Thanks I get the concept. But what I don't quite understand is, you would need to adjust tune your new piano anyway, so their sound would come right isn't it? Its like a new car, new bike lot of things. But wouldn't it mean, if you buy a piano that was loaned for short term like 3-5month (no idea the usage) then the sound is nicer than a brand new piano because its been tuned so many times? But that would mean you should logically get a second hand piano(under 1 yr, not 40 yrs old piano) as it would always sound better? If that's what you think, then why would we pay a brand new price on a piano has been played for 6mth-1yr? thanks :-)
A new piano isn't a car, bike, or toaster. It's made with a lot of organic materials. The wood, felt, rubber, and buckskin change with humidity and pack down with use, which necessitates adjustments in voicing and regulation to perform at their full potential. The strings stretch for the first year or two. Also, pianos are made with a lot more hand labor. With that comes variability-- no two pianos of the same make and model will sound or feel exactly the same, so the floor model isn't a guarantee of the performance of the next one.
By choosing new, you get the factory warranty and a lot more choice of makes and models...which should allow you to find exactly what you want. Less than 5 year old used, higher quality pianos are really rare in the market, and when you find them, they're often priced incorrectly for the local market (more expensive than new "street" prices). Also, piano owners who aren't enthusiasts are typically lousy about properly maintaining pianos, so even these newer used pianos are not tuned and touched up enough to achieve the desired level of stability. I will tune my current, new grand piano 6 times in the first year (because I can do it myself at an acceptable level now), and one of those visits included touch up regulation and voicing by an expert technician. With my last piano, it was tuned 4 times the first year, and then had a full day's service by a factory technician just afterward. When I'm in the field, it's not unusual for me to service less than 5 year old pianos that have only been tuned once, or never since delivery!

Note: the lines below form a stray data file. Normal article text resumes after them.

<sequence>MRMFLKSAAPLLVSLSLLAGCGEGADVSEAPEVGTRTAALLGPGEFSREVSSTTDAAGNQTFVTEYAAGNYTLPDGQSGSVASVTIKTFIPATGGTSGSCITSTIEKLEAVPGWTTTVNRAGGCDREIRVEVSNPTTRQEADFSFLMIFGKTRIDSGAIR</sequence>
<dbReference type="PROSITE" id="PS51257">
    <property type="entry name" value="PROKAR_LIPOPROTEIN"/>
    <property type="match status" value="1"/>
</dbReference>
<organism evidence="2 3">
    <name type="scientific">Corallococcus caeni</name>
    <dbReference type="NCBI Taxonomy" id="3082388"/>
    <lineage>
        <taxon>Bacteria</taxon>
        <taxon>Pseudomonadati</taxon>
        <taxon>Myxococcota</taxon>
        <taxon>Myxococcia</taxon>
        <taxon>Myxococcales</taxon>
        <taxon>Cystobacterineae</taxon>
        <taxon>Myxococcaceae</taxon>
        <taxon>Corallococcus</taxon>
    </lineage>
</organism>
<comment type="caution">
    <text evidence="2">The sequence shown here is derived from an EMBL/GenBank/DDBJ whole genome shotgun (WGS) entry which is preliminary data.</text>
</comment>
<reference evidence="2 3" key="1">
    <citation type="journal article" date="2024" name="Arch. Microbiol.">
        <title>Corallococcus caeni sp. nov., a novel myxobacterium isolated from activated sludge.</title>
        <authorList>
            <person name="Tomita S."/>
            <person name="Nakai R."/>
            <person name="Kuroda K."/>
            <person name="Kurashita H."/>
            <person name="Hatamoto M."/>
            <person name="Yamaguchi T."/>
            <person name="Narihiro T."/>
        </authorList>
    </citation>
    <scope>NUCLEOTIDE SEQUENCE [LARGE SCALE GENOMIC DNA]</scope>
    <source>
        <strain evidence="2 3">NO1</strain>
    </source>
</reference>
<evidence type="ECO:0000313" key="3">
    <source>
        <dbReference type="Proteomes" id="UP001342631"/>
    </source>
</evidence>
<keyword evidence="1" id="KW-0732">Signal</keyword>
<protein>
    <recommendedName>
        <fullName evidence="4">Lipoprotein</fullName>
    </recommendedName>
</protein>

I'd prefer not to buy a piano that's been rented out, because of the different environments in which it has been kept, used, and the inherent risk of damage when moving pianos. However, I'd consider an ex-rental if it got me to a "tier" of piano that I couldn't otherwise afford, and really desired. During my most recent search, I was considering an ex-C&A Steinway D that belonged to a major symphony orchestra as its "house" piano. It was still a bit beyond my reach, was about 40cm too big to fit in my living room, and was voiced up for a 2,000 seat hall...and I came to my senses.